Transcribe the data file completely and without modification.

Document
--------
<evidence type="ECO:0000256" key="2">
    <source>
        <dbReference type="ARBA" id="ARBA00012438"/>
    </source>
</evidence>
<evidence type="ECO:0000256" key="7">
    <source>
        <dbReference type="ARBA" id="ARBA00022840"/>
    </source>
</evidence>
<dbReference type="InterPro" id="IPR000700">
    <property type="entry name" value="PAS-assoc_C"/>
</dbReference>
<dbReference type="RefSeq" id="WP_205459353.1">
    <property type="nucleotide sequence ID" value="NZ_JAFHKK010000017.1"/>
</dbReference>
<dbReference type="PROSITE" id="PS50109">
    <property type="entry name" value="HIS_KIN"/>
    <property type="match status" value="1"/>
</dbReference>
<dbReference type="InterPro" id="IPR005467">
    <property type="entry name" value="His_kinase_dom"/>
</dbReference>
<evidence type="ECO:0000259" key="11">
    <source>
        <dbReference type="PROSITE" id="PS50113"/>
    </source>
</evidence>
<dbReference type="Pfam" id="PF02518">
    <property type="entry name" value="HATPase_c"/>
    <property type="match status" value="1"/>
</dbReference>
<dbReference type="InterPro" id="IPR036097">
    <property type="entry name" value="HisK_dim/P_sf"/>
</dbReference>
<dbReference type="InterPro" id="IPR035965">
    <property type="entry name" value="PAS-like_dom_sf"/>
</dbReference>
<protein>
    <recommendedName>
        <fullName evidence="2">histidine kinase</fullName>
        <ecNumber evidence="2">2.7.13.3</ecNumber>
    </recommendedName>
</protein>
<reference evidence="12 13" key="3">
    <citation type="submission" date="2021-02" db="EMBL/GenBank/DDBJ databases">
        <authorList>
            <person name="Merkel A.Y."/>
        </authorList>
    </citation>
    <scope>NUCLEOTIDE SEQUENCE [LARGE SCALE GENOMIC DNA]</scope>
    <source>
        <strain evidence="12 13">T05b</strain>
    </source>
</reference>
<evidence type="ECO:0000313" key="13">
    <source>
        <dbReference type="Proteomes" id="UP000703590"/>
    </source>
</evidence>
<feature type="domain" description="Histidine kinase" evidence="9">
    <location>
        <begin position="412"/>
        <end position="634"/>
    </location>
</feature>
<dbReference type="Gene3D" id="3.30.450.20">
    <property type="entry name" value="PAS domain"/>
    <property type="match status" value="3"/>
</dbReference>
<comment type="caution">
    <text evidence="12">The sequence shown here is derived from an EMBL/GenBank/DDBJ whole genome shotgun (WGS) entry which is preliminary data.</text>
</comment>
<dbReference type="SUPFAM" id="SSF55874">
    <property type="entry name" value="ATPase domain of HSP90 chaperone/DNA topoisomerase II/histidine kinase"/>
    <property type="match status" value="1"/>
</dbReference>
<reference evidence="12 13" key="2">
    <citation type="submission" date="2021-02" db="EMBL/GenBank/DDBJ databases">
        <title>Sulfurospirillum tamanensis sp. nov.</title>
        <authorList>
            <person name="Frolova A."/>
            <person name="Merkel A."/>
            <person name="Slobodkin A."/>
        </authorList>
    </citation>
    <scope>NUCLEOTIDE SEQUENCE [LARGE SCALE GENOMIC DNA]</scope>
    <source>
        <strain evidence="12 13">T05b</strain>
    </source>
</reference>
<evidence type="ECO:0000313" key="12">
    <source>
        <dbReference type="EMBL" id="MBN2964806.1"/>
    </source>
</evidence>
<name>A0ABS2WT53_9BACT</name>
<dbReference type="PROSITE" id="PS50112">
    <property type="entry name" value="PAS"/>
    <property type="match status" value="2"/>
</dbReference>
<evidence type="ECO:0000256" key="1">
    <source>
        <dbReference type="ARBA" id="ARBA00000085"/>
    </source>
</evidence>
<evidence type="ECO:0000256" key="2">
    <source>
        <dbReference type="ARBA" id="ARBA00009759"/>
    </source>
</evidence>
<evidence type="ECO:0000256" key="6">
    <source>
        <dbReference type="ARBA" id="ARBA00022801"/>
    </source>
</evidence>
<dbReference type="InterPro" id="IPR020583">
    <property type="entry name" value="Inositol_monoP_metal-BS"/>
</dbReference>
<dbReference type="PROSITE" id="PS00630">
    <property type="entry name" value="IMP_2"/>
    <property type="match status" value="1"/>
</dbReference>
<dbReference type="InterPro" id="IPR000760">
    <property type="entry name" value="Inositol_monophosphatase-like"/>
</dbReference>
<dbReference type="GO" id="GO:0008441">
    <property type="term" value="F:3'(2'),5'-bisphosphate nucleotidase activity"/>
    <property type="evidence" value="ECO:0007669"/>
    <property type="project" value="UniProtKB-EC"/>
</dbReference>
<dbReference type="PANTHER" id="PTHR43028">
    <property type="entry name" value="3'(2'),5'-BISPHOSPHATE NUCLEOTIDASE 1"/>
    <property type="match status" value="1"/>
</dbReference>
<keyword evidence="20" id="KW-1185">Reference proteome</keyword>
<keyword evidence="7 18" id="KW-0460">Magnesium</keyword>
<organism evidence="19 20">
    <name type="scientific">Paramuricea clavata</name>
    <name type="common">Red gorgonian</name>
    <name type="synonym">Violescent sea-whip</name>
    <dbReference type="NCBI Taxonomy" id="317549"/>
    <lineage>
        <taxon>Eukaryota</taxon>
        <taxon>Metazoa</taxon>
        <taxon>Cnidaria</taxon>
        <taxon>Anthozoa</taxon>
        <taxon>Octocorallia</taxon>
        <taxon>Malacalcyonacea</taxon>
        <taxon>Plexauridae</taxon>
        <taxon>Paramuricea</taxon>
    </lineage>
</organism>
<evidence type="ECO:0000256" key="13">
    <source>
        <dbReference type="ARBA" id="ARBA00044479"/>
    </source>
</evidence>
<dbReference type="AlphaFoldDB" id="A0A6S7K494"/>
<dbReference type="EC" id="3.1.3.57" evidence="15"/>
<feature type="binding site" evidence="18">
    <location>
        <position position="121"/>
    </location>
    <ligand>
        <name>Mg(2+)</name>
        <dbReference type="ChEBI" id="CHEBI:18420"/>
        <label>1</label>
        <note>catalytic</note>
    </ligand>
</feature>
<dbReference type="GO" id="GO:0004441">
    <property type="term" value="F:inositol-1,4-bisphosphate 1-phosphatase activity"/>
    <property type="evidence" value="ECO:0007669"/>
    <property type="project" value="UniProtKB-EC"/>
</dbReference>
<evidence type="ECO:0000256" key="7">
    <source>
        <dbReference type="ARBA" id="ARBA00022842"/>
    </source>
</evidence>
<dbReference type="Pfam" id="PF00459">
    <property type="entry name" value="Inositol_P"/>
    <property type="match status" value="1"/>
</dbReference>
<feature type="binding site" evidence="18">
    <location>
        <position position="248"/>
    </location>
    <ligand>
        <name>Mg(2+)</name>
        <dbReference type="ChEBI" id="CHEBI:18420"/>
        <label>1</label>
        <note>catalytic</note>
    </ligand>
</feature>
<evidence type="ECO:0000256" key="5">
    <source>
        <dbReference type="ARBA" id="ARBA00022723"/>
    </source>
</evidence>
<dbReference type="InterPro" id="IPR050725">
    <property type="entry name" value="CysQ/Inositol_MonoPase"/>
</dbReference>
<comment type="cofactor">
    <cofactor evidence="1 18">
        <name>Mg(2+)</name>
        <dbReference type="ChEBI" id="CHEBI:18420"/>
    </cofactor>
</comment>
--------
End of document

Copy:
<evidence type="ECO:0000256" key="2">
    <source>
        <dbReference type="ARBA" id="ARBA00012438"/>
    </source>
</evidence>
<evidence type="ECO:0000256" key="7">
    <source>
        <dbReference type="ARBA" id="ARBA00022840"/>
    </source>
</evidence>
<dbReference type="InterPro" id="IPR000700">
    <property type="entry name" value="PAS-assoc_C"/>
</dbReference>
<dbReference type="RefSeq" id="WP_205459353.1">
    <property type="nucleotide sequence ID" value="NZ_JAFHKK010000017.1"/>
</dbReference>
<dbReference type="PROSITE" id="PS50109">
    <property type="entry name" value="HIS_KIN"/>
    <property type="match status" value="1"/>
</dbReference>
<dbReference type="InterPro" id="IPR005467">
    <property type="entry name" value="His_kinase_dom"/>
</dbReference>
<evidence type="ECO:0000259" key="11">
    <source>
        <dbReference type="PROSITE" id="PS50113"/>
    </source>
</evidence>
<dbReference type="Pfam" id="PF02518">
    <property type="entry name" value="HATPase_c"/>
    <property type="match status" value="1"/>
</dbReference>
<dbReference type="InterPro" id="IPR036097">
    <property type="entry name" value="HisK_dim/P_sf"/>
</dbReference>
<dbReference type="InterPro" id="IPR035965">
    <property type="entry name" value="PAS-like_dom_sf"/>
</dbReference>
<protein>
    <recommendedName>
        <fullName evidence="2">histidine kinase</fullName>
        <ecNumber evidence="2">2.7.13.3</ecNumber>
    </recommendedName>
</protein>
<reference evidence="12 13" key="3">
    <citation type="submission" date="2021-02" db="EMBL/GenBank/DDBJ databases">
        <authorList>
            <person name="Merkel A.Y."/>
        </authorList>
    </citation>
    <scope>NUCLEOTIDE SEQUENCE [LARGE SCALE GENOMIC DNA]</scope>
    <source>
        <strain evidence="12 13">T05b</strain>
    </source>
</reference>
<evidence type="ECO:0000313" key="13">
    <source>
        <dbReference type="Proteomes" id="UP000703590"/>
    </source>
</evidence>
<feature type="domain" description="Histidine kinase" evidence="9">
    <location>
        <begin position="412"/>
        <end position="634"/>
    </location>
</feature>
<dbReference type="Gene3D" id="3.30.450.20">
    <property type="entry name" value="PAS domain"/>
    <property type="match status" value="3"/>
</dbReference>
<comment type="caution">
    <text evidence="12">The sequence shown here is derived from an EMBL/GenBank/DDBJ whole genome shotgun (WGS) entry which is preliminary data.</text>
</comment>
<dbReference type="SUPFAM" id="SSF55874">
    <property type="entry name" value="ATPase domain of HSP90 chaperone/DNA topoisomerase II/histidine kinase"/>
    <property type="match status" value="1"/>
</dbReference>
<reference evidence="12 13" key="2">
    <citation type="submission" date="2021-02" db="EMBL/GenBank/DDBJ databases">
        <title>Sulfurospirillum tamanensis sp. nov.</title>
        <authorList>
            <person name="Frolova A."/>
            <person name="Merkel A."/>
            <person name="Slobodkin A."/>
        </authorList>
    </citation>
    <scope>NUCLEOTIDE SEQUENCE [LARGE SCALE GENOMIC DNA]</scope>
    <source>
        <strain evidence="12 13">T05b</strain>
    </source>
</reference>
<evidence type="ECO:0000313" key="12">
    <source>
        <dbReference type="EMBL" id="MBN2964806.1"/>
    </source>
</evidence>
<name>A0ABS2WT53_9BACT</name>
<dbReference type="PROSITE" id="PS50112">
    <property type="entry name" value="PAS"/>
    <property type="match status" value="2"/>
</dbReference>
<evidence type="ECO:0000256" key="1">
    <source>
        <dbReference type="ARBA" id="ARBA00000085"/>
    </source>
</evidence>
<evidence type="ECO:0000256" key="2">
    <source>
        <dbReference type="ARBA" id="ARBA00009759"/>
    </source>
</evidence>
<evidence type="ECO:0000256" key="6">
    <source>
        <dbReference type="ARBA" id="ARBA00022801"/>
    </source>
</evidence>
<dbReference type="InterPro" id="IPR020583">
    <property type="entry name" value="Inositol_monoP_metal-BS"/>
</dbReference>
<dbReference type="PROSITE" id="PS00630">
    <property type="entry name" value="IMP_2"/>
    <property type="match status" value="1"/>
</dbReference>
<dbReference type="InterPro" id="IPR000760">
    <property type="entry name" value="Inositol_monophosphatase-like"/>
</dbReference>
<dbReference type="GO" id="GO:0008441">
    <property type="term" value="F:3'(2'),5'-bisphosphate nucleotidase activity"/>
    <property type="evidence" value="ECO:0007669"/>
    <property type="project" value="UniProtKB-EC"/>
</dbReference>
<dbReference type="PANTHER" id="PTHR43028">
    <property type="entry name" value="3'(2'),5'-BISPHOSPHATE NUCLEOTIDASE 1"/>
    <property type="match status" value="1"/>
</dbReference>
<keyword evidence="20" id="KW-1185">Reference proteome</keyword>
<keyword evidence="7 18" id="KW-0460">Magnesium</keyword>
<organism evidence="19 20">
    <name type="scientific">Paramuricea clavata</name>
    <name type="common">Red gorgonian</name>
    <name type="synonym">Violescent sea-whip</name>
    <dbReference type="NCBI Taxonomy" id="317549"/>
    <lineage>
        <taxon>Eukaryota</taxon>
        <taxon>Metazoa</taxon>
        <taxon>Cnidaria</taxon>
        <taxon>Anthozoa</taxon>
        <taxon>Octocorallia</taxon>
        <taxon>Malacalcyonacea</taxon>
        <taxon>Plexauridae</taxon>
        <taxon>Paramuricea</taxon>
    </lineage>
</organism>
<evidence type="ECO:0000256" key="13">
    <source>
        <dbReference type="ARBA" id="ARBA00044479"/>
    </source>
</evidence>
<dbReference type="AlphaFoldDB" id="A0A6S7K494"/>
<dbReference type="EC" id="3.1.3.57" evidence="15"/>
<feature type="binding site" evidence="18">
    <location>
        <position position="121"/>
    </location>
    <ligand>
        <name>Mg(2+)</name>
        <dbReference type="ChEBI" id="CHEBI:18420"/>
        <label>1</label>
        <note>catalytic</note>
    </ligand>
</feature>
<dbReference type="GO" id="GO:0004441">
    <property type="term" value="F:inositol-1,4-bisphosphate 1-phosphatase activity"/>
    <property type="evidence" value="ECO:0007669"/>
    <property type="project" value="UniProtKB-EC"/>
</dbReference>
<evidence type="ECO:0000256" key="7">
    <source>
        <dbReference type="ARBA" id="ARBA00022842"/>
    </source>
</evidence>
<dbReference type="Pfam" id="PF00459">
    <property type="entry name" value="Inositol_P"/>
    <property type="match status" value="1"/>
</dbReference>
<feature type="binding site" evidence="18">
    <location>
        <position position="248"/>
    </location>
    <ligand>
        <name>Mg(2+)</name>
        <dbReference type="ChEBI" id="CHEBI:18420"/>
        <label>1</label>
        <note>catalytic</note>
    </ligand>
</feature>
<evidence type="ECO:0000256" key="5">
    <source>
        <dbReference type="ARBA" id="ARBA00022723"/>
    </source>
</evidence>
<dbReference type="InterPro" id="IPR050725">
    <property type="entry name" value="CysQ/Inositol_MonoPase"/>
</dbReference>
<comment type="cofactor">
    <cofactor evidence="1 18">
        <name>Mg(2+)</name>
        <dbReference type="ChEBI" id="CHEBI:18420"/>
    </cofactor>
</comment>